Dr Johnson: Journey to the Western Islands of Scotland

This is the rotund old chap eating cheese in The Cheshire Cheese – Say cheese Sam!

... cheese

(this is detail from a Royal Doulton plate subjected to Photoshop and On1 Perfect Effects)

Travel theme: Chapeau!

My immediate reaction to this challenge was ‘I don’t do hats‘ even though the maternal grandmother and great grandmother were obsessed with the things (take a look at this wedding photo – great grandmother Emily is sat next to the bridesmaid on the right – what a concoction!).

Then it occurred to me that when I travel on two wheels I always wear a hat/lid/helmet (delete to your preference), so here are two of the three atop the Monster:

... Raw lid atop Monster

... helmet atop Ducati Monster

When I was small …

and Christmas trees were tall … one of the odd things we learned at primary school was the purpose of bench marks.  The school was split between two locations with only one canteen so, every lunch time, we were marched in pairs down to the lower school; a hungry chattering snake.  Carved into a wall near the end of the route was a bench mark – I have never been good with remembering the abstract but because there was a tangible example nearby, the lesson stuck.

With the advent of more sophisticated mapping techniques these old marks have fallen into disuse.  This explanation is from the Ordnance Survey website:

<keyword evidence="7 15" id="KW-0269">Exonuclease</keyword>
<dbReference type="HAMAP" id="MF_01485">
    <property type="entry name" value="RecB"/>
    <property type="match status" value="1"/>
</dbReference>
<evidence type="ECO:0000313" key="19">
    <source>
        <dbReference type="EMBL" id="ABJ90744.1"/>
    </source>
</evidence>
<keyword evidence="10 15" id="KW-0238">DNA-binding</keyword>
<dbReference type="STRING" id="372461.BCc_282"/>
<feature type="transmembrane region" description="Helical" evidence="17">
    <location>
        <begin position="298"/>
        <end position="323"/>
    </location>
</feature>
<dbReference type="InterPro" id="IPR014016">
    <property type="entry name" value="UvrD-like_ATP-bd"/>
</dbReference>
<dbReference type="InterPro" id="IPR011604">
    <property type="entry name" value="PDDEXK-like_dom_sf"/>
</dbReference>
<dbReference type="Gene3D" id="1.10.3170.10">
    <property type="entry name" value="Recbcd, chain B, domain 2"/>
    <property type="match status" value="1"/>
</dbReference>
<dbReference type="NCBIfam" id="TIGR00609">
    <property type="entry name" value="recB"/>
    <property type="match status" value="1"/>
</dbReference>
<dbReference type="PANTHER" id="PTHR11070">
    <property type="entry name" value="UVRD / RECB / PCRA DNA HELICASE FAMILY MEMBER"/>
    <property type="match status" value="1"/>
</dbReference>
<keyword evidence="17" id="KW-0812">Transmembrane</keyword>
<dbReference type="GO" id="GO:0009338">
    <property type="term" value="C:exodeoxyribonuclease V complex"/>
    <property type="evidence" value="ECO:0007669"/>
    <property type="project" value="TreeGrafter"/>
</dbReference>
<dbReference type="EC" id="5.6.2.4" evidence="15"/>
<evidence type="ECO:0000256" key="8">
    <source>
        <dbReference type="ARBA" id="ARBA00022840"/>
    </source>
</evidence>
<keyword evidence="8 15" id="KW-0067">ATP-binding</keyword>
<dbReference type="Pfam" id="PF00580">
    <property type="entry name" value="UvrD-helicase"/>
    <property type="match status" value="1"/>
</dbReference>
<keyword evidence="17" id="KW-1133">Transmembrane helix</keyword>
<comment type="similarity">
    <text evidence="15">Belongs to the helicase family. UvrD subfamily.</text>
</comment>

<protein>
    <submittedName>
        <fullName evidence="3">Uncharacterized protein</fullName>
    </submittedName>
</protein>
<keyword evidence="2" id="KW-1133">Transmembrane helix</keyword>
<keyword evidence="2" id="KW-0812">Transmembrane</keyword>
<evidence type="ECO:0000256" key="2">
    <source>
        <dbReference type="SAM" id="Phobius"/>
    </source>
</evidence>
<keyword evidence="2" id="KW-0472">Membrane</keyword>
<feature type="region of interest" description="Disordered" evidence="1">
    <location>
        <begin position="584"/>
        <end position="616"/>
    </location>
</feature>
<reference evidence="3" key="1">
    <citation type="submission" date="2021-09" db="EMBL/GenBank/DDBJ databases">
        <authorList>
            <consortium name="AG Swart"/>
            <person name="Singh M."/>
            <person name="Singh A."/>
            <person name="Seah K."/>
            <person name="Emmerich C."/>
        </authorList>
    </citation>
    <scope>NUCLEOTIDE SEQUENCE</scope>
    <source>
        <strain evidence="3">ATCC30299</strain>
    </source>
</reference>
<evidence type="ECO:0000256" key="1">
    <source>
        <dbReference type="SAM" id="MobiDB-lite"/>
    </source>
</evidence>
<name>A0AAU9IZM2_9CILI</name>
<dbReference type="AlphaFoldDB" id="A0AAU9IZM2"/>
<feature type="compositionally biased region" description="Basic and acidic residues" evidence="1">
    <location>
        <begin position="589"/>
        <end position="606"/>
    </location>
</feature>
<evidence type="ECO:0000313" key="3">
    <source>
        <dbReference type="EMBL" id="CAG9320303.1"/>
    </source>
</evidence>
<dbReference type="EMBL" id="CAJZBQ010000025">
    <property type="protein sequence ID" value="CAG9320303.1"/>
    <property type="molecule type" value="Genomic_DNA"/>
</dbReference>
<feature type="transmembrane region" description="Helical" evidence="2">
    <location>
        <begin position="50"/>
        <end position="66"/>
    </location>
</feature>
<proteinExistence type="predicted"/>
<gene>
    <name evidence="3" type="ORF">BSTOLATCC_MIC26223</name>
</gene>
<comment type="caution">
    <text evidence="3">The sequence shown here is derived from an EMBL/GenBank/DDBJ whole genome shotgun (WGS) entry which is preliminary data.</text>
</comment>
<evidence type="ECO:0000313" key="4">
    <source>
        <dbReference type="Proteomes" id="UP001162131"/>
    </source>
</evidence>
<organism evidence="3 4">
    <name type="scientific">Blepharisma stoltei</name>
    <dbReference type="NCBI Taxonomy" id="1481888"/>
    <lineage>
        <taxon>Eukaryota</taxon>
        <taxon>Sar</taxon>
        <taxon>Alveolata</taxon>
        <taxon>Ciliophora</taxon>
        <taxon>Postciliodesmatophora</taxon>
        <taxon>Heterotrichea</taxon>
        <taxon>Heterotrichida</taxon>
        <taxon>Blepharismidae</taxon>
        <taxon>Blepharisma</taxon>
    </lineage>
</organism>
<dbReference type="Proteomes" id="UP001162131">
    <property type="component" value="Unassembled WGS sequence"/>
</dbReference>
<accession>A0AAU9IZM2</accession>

Ordnance Survey Bench marks (BMs) are survey marks made by Ordnance Survey to record height above Ordnance Datum. If the exact height of one BM is known then the exact height of the next can be found by measuring the difference in heights, through a process of spirit levelling.

Most commonly, the BMs are found on buildings or other semi-permanent features. Although the main network is no longer being updated, the record is still in existence and the markers will remain until they are eventually destroyed by redevelopment or erosion.

Bench marks are the visible manifestation of Ordnance Datum Newlyn (ODN), which is the national height system for mainland Great Britain and forms the reference frame for heights above mean sea level. ODN is realised on the ground by a network of approximately 190 fundamental bench marks (FBMs). From these FBMs tens of thousands of lower-order BMs were established. The network has had little maintenance for 30 years, and in some areas (mining areas for example), subsidence has affected the levelling values. In these regions the BMs cannot be relied upon to accurately define ODN.

When outdoors for a walk along the local lanes yesterday I came across this example on a local farm gate:

Benchmark ...

Following some extensive online time-wasting, I found there was a Bench Mark Database – a trainspotter’s delight! Even more exciting, this bench mark was not registered but, it is nowBeaufront, Gatepost 3 – not exactly my own star but an acceptable, humble alternative 🙂

Groundhog Days

In late February we stayed overnight in Ambleside at the Salutation, walked up to High Sweden Bridge on the first day, went to the cinema in the evening, ate at Fellini’s after the film and walked up to the head of Stockghyll Lane in the morning.

This week we went back to the Salutation at Ambleside, walked up to High Sweden Bridge on the first day, went to the cinema in the evening, ate at Fellini’s after the film and walked up to the head of Stockghyll Lane in the morning.

The differences:

Back in the Lakes ... Back in the Lakes ... Back in the Lakes ...

I spotted this on the return leg and was reminded that I will not be seeing Top Gear this weekend 👿

Kankku Defender ...
(click on the images to enlarge)